4. Don't break the chain: Jerry has a yearly calendar and for every day he writes, he marks it with an X, the longer the chain, the more you have invested, and the less you want to break it

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ā€‹When to and when not to copy the modelā€‹

This is a great video talking about when and when not to copy the model when doing figure drawing (or any art really).

It's right up my alley with focussing on trying to understand the 'why' of what you're drawing.

This video has some great examples of Norman Rockwell and other great artists and how he doesn't just 'copy' from the photo reference, but he understands the subject and pushes the proportions ever so slightly.

Sheldon Borenstein is one of the more entertaining art tutors online and I love the little tangents he goes on, he never fails to make me laugh in one of his videos. Worth checking out for sure.

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ā€‹Disney's The Art of Luca - is Free!!ā€‹

I love "The Art of" books and when I saw this on my feed, I had to save it to show you!

Disney's made the digital version of The art of Luca free for a limited time, so go and get your learn on!

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This weeks thoughts

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Mixing study with play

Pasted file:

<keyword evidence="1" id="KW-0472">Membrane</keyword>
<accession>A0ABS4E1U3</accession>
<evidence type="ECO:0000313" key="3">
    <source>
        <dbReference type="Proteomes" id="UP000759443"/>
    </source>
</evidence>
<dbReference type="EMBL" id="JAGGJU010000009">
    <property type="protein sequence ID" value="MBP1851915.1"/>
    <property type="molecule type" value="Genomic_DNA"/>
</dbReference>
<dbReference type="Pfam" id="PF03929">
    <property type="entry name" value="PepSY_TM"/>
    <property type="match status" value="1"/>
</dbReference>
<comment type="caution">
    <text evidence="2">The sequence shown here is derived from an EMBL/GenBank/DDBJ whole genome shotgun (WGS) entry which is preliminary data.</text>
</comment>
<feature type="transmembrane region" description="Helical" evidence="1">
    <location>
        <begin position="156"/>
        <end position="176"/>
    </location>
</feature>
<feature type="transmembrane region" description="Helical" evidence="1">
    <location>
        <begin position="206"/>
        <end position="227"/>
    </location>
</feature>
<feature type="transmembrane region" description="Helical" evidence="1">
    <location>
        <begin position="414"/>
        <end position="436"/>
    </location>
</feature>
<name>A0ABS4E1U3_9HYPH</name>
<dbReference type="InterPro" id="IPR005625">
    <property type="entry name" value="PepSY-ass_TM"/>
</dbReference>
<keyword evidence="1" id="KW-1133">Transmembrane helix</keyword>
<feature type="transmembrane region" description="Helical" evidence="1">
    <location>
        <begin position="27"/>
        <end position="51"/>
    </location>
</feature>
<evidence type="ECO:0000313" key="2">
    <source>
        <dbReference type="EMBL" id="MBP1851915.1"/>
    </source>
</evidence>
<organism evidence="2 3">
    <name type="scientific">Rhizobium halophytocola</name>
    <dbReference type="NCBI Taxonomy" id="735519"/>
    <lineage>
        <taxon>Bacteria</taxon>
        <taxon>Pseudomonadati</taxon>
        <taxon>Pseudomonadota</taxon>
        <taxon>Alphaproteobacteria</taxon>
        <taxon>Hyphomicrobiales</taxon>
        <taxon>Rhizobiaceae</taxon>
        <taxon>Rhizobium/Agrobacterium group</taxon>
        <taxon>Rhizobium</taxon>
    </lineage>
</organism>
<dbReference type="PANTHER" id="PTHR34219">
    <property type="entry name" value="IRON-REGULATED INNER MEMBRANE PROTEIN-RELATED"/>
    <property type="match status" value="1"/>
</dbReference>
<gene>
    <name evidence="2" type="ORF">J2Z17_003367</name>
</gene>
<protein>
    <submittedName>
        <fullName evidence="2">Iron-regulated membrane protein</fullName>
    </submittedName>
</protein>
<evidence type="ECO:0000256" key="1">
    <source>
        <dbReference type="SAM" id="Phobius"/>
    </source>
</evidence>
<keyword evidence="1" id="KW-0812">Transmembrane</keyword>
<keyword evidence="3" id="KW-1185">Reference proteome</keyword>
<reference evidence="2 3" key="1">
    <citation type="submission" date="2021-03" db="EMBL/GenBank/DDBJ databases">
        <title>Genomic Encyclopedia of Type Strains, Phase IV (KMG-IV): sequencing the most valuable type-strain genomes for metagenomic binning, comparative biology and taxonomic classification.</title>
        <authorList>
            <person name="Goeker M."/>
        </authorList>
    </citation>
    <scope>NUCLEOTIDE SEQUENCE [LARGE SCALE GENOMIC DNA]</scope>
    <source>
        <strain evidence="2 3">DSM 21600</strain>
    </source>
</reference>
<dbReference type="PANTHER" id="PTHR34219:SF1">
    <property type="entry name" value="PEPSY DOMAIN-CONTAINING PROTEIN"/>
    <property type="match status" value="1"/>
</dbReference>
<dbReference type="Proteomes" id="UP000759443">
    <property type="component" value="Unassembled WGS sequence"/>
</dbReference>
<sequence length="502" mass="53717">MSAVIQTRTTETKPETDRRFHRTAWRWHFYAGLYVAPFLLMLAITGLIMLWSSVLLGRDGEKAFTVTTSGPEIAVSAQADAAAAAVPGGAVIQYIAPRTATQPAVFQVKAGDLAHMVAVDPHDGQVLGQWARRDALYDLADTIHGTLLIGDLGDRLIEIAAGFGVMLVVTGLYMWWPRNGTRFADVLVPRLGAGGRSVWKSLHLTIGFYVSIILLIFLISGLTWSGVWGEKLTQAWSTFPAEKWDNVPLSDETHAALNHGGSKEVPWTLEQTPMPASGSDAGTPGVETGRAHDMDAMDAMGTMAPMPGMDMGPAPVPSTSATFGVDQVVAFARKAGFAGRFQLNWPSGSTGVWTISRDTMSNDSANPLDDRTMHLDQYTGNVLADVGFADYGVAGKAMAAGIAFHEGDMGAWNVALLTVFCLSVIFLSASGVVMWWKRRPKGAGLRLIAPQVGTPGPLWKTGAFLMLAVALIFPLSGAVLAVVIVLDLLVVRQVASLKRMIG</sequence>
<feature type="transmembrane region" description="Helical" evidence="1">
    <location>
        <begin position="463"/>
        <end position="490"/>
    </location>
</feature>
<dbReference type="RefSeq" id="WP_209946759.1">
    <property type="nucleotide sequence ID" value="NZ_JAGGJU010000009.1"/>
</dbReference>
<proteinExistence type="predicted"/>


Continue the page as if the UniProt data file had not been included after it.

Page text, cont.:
I'm becoming more and more fond of the practise of trying out new skills, techniques, ideas outside the confines of the tutorial or rigid, structured study session.

For example, in one of this weeks sketch posts, I did a little study session but instead of focussing on one thing, I tried to take some of my recent learnings and try them out in context with one another e.g. I tried to practise...

  • Line quality
  • Figure drawing/gesture
  • Anatomy (building muscles)
  • Perspective

All in one session by drawing figures, floating in space which forced me to take note of all the above.

I find things solidify the most for me when I use the skill in context as well (both with Art and Coding)

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Remember to simplify

I've had to remind myself mid sketch session quite a few times this week to simplify the shapes first, and once they're in place, I can jump into the details.

It honestly makes positioning things in 3D space SO much easier, you can then lay the details on-top of a solid foundation.

I've probably mentioned this before, but I consistently need reminding of all these concepts.

Taking a step back and thinking about the fundamentals often helps nudge me out of the frustration zone as well.

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And that's all from me! Until next week... Stay consistent, use reference, have fun with it and remember; it's only pixels baybee!

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Cheers,

Ben

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Have any questions or just want to say "hey"?

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Email me at b.eblendesign@gmail.com or simply reply to this one.